The games are overseen by the military and the ninth grader’s old teacher, Kitano-sensei. Kitano is played by the iconic multi-talented Japanese actor Takeshi Kitano aka Beat Takeshi. Kitano is huge in Japan and has quite a following worldwide. He started as a comedian but moved into acting with the film Merry Christmas Mr. Lawrence (1983). Kitano’s being  cast as the children’s old teacher was pure genius as his dead-pan delivery and still face, punctuated with nervous tic’s, help make him both a kind and stern character, one that we like immediately.

This film was destined to become a classic, it has a devoted world wide fan-base . Battle Royale and it’s sequel Battle Royale II have a film website. These ‘film sites’ and other websites have provided Battle Royale themed merchandise for the many fans.

Kinji masterfully got the actors  to project the mixed emotions, reactions, and motivations of the students forced to kill each other. Disbelief, denial, excitement, anger, reluctant participation and subterfuge just to name a few. Three students are very active participants in the battle. Mitsuko played by Kou Shibasaki kills her opponents with a mixture of deceit and deadly savagery. Kou impressed Quentin Tarantino so much with her performance, that she was who he originally wanted to play GoGo in Kill Bill Vol 1. Shôgo Kawada is one of two ‘ringers’  brought in from outside the ninth grade class. Kawada is a winner from a previous Royale and is methodical and cool.  Kazuo Kiriyama is the other outsider. He is nothing short of terrifying. Kiriyama, who volunteered to play the game, is a homicidal machine, cold and deadly he very much enjoys the killing.

The film follows all the students to a degree, but the main protagonists are Shuya Nanahara and Noriko Nakagawa. These two band together and vow to survive the game that they have been forced into. Shuya is a very reluctant participant in the killings and stays with Noriko  to help her. These two then bump into Kawada when Noriko falls ill and Shuya tries to help her. After Kawada helps Noriko the three form an alliance and work to find a solution that will see them all ‘win’ the game.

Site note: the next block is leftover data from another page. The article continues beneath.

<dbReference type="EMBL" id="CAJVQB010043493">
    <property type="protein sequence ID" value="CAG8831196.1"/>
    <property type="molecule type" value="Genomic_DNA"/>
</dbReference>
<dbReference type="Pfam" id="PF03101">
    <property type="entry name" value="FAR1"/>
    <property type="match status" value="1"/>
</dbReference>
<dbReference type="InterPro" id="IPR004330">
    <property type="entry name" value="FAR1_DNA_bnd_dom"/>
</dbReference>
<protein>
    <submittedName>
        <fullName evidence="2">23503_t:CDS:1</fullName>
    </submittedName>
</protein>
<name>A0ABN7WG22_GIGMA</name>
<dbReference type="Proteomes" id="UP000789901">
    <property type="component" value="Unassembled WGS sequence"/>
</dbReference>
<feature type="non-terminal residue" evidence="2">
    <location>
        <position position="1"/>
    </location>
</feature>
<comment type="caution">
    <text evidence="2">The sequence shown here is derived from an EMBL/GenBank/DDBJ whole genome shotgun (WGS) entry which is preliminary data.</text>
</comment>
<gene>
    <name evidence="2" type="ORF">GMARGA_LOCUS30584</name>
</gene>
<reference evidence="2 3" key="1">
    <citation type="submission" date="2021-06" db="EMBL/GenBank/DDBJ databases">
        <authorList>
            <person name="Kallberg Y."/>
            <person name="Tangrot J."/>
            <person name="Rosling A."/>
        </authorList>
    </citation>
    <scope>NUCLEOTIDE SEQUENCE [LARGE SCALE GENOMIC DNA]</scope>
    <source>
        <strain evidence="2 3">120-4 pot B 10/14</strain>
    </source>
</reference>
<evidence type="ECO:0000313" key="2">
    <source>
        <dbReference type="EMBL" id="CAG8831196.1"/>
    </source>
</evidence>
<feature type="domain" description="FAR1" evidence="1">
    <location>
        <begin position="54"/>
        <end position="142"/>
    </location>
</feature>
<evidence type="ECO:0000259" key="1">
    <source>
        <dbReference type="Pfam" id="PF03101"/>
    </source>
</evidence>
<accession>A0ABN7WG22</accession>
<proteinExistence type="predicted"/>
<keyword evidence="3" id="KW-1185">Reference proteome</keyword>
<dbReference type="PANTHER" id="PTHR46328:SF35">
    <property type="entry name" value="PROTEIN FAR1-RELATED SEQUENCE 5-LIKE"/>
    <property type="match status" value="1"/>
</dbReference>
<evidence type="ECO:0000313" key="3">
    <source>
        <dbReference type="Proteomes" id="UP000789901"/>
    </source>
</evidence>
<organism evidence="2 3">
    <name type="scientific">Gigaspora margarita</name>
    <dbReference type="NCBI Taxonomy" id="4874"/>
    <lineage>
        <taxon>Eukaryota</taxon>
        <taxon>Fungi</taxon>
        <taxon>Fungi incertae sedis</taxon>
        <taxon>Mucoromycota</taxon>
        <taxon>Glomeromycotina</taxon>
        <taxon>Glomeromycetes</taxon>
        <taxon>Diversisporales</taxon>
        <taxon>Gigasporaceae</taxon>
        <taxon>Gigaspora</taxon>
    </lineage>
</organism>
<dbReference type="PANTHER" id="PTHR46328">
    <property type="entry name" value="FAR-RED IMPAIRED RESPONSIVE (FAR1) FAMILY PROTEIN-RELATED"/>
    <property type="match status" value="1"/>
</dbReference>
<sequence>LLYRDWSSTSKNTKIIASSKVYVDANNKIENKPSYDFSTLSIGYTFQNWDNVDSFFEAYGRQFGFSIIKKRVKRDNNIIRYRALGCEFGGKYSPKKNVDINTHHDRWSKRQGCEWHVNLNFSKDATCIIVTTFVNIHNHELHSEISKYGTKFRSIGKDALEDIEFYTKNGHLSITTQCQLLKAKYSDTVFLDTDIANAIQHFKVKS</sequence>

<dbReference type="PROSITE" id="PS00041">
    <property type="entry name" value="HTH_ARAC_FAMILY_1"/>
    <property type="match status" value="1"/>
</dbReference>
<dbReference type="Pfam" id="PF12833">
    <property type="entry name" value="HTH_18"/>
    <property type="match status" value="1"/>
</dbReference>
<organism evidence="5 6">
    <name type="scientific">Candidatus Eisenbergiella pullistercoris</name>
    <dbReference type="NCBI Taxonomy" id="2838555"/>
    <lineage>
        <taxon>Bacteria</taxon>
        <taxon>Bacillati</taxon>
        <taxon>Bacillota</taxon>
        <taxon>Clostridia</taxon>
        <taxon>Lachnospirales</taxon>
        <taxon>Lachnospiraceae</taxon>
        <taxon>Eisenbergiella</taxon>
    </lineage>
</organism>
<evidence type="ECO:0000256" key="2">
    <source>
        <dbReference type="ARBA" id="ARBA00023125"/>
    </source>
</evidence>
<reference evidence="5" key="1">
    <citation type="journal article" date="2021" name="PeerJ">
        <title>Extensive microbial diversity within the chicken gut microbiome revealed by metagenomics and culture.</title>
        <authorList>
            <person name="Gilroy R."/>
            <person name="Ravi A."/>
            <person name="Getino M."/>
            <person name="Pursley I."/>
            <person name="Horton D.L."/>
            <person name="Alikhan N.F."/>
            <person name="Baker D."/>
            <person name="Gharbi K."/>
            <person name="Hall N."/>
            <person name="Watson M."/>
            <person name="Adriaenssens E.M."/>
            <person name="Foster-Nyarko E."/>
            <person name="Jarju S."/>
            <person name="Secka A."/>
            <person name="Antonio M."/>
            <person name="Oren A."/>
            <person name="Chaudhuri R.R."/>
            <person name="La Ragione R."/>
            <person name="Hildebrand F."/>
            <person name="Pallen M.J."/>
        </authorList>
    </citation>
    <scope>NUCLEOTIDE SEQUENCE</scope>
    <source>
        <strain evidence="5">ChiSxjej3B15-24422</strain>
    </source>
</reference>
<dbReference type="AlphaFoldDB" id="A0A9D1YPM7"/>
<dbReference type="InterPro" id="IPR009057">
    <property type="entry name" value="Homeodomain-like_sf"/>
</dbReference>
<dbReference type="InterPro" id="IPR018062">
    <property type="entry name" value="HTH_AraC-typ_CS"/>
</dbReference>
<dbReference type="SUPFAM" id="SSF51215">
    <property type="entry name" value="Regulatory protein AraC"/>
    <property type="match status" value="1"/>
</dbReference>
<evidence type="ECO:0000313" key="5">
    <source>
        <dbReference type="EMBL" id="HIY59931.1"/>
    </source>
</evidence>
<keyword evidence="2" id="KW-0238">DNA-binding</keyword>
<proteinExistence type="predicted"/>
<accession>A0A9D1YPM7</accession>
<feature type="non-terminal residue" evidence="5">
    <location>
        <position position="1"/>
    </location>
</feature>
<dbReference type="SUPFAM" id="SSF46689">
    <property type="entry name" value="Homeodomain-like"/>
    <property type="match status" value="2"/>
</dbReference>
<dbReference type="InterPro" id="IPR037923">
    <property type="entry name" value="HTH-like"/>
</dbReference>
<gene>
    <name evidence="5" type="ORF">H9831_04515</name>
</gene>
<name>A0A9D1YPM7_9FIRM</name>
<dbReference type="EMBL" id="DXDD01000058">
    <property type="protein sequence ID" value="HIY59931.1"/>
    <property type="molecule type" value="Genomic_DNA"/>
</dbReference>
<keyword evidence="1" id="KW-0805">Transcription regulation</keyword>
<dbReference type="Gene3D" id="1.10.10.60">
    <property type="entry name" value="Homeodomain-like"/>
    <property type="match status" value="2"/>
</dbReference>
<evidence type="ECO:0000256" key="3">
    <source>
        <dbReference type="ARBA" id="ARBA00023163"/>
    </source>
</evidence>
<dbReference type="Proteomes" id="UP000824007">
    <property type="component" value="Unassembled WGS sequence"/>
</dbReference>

Battle Royale is a masterpiece. The screenplay was written by the directors son Kenti Fukasaku and he deserves full credit for adapting the book. He managed to lose a lot of the political statements that were in the book, which could  have slowed the film down.  The film contains many scenes and images that have become almost iconic in cinema. Chigusa’s track suit with it’s yellow and orange colour scheme was reproduced in the film Kill Bill as the outfit that ‘the bride’ wears in both volumes. Also keep an eye out for the lighthouse scene, it contains one of best cinematic shoot outs in the history of cinema.

If there could be only one  world cinema film that I could suggest that is a must see, Battle Royale is that film, hands down.

The Glass House (2001): Teen Troubles

Cover of "The Glass House"
Cover of The Glass House

Teenager Ruby Baker is out on the town and past her curfew. As she says goodbye to her friend and explains that she is going to be in trouble again for being late she hurriedly leaves. While this is going on, her parents are in a car crash and both of them die. She arrives home to find two policemen in her home. When they try to tell her about her parents, she faints.

The beginning of this film leaps into action. Before the first reel has been changed over by the projectionist, Ruby and her younger brother Rhett have been orphaned and now must live with their old neighbours acting as their guardians. The ‘best friends’ have moved to a huge glass house in an exclusive area. This will be their new home.

Once the two children move into the glass mansion, things  start getting strange and it seems the ‘old friends’ have changed from the nice people that used to live next door.

While not anywhere near blockbuster territory, The Glass House delivers very well. For a start Tom Hanks‘s missus Rita Wilson is in an uncredited cameo that must surely classify as the smallest in the world. Ms Wilson plays Ruby and Rhett’s mother and dies roughly about ten minutes into the film with her husband Michael O’Keefe the other candidate for the worlds smallest cameo award. Both Wilson and O’Keefe are seen later in the film when their daughter Ruby visualises their death, over and over.

Ruby is played by the very capable Leelee Sobieski a young actress that make me think of a young Helen Hunt. With two awards under her belt and quite a few more nominations this young lady is not lightweight. She had no trouble convincing me that her character was grieving, confused, and finally suspicious about this couple that she and her brother were wards of. When she takes action, it does not jar or stretch belief.